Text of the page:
The opportunity to lock in yields at current levels looks compelling, even if bond volatility is likely to remain elevated.

Bond yields have been on a rollercoaster ride over the past few years. The US 10-year yield even breached 5% for the first time since 2007. As we look to 2024, we feel more confident that both short and long-term interest rates have peaked and that investors should take the opportunity to lock in yields on high-quality fixed income.

Bond vigilantes

Why did bond yields spike? One explanation is that there is a supply and demand mismatch in government bond markets, particularly for US Treasuries. With a considerable amount of US government spending already legislated for, the concern is that issuance of government debt is overwhelming bond demand now that the Federal Reserve is no longer buying Treasuries.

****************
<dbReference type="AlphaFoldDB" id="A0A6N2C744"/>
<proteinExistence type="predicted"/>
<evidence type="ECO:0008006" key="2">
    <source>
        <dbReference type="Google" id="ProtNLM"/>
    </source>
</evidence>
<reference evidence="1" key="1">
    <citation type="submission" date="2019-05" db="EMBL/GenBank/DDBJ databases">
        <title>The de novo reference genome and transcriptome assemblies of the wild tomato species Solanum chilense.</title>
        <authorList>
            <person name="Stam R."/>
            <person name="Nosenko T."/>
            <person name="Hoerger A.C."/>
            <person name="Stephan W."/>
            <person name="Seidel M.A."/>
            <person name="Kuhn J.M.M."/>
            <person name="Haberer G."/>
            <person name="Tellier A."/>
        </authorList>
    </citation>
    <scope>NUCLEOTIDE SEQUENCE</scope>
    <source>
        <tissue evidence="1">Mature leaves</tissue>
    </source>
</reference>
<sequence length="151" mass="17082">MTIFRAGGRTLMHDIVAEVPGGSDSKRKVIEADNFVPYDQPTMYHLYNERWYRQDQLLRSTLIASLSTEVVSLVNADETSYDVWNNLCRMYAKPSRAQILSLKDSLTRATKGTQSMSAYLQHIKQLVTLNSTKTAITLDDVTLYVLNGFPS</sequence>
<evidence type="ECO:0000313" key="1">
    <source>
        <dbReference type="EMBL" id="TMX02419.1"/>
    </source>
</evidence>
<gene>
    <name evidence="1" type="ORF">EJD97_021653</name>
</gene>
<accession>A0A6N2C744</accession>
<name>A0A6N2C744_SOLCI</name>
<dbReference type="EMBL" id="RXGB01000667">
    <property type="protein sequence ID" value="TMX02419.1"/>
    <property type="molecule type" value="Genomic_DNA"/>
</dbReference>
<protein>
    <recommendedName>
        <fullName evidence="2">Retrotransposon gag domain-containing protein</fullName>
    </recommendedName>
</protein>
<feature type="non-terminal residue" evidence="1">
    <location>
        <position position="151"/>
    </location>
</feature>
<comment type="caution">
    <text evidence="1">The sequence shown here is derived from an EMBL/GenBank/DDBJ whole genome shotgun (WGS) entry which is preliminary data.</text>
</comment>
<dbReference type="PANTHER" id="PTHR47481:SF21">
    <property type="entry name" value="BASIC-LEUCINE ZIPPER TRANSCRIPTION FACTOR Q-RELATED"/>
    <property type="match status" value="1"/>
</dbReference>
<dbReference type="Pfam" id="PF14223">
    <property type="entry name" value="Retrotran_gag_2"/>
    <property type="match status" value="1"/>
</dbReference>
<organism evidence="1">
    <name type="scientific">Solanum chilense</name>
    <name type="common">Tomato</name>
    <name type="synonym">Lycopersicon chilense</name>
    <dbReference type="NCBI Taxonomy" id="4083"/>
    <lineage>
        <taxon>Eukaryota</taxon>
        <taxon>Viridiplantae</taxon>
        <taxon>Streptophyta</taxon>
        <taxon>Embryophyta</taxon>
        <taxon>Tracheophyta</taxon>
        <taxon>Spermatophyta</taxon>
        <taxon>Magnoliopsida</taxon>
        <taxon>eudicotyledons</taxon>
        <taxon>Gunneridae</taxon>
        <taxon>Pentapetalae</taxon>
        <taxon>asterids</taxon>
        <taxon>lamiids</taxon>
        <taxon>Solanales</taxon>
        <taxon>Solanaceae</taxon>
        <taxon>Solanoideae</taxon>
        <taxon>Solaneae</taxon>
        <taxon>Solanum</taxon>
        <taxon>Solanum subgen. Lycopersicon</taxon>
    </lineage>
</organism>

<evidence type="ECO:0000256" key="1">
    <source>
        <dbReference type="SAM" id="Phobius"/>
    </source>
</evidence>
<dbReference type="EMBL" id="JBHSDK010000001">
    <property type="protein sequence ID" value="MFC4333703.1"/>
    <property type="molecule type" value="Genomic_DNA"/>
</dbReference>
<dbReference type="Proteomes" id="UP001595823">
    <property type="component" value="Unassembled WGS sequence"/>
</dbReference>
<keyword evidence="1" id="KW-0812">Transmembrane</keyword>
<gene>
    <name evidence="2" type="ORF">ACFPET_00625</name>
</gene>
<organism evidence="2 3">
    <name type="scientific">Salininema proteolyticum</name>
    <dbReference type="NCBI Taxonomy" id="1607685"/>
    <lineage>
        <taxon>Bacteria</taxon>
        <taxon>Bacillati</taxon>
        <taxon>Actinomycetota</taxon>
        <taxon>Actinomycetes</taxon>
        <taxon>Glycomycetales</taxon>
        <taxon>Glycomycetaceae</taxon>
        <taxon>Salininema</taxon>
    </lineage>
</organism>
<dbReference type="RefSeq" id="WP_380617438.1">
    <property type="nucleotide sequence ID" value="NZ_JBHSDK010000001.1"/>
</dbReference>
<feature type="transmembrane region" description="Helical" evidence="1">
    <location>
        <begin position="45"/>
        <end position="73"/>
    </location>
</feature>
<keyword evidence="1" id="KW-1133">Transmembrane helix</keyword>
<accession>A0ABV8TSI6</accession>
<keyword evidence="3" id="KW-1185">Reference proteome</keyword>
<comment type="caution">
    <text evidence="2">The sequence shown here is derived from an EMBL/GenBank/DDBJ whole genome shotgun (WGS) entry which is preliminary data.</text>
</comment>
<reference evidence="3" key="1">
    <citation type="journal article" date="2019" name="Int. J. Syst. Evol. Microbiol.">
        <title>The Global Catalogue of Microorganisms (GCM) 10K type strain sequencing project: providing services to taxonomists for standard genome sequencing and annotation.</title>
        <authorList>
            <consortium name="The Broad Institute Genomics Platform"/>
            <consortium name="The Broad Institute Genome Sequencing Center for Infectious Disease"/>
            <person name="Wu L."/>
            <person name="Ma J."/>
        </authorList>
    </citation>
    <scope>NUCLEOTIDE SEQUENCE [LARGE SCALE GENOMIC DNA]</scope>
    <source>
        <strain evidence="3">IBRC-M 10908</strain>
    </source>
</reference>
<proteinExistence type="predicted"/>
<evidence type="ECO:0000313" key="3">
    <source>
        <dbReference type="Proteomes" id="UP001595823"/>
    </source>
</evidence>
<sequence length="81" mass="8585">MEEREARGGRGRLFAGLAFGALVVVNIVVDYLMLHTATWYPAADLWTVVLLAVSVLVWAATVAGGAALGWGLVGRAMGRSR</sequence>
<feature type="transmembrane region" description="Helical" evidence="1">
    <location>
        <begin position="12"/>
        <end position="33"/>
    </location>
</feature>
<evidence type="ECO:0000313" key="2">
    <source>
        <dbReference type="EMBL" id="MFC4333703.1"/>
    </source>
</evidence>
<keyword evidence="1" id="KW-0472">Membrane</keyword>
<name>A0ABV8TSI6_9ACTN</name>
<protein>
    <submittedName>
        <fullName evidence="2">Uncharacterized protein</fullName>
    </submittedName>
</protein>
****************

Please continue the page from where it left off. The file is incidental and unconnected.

At face value, this demand-supply mismatch has merit. Central banks absorbed a lot of the government debt issued in recent years and now seem firmly committed to reducing their balance sheets. It is also true that in the absence of quantitative easing the bond market is ‘free’ to tell governments when it perceives spending programmes to be too much. In other words, the bond vigilantes are back, as former UK Prime Minister Liz Truss learned only too well.

However, if private investors were worried about the uncontrollable profligacy of government spending, one might have expected the rise in yields to have been driven at least in part by higher inflation expectations. Instead, the move through the second half of 2023 has been almost entirely driven by real yields.

The explanation for higher bond yields that we find more compelling is that the US economy has simply proved more resilient to higher interest rates than was previously expected. Thus, the market has had to re-evaluate perceptions of what the sustainable or ‘neutral’ interest rate is. The neutral rate is sometimes referred to by economists as R-star. It is the interest rate that would prevail when the economy is at full employment and inflation is stable such that monetary policy is neither expansionary nor contractionary.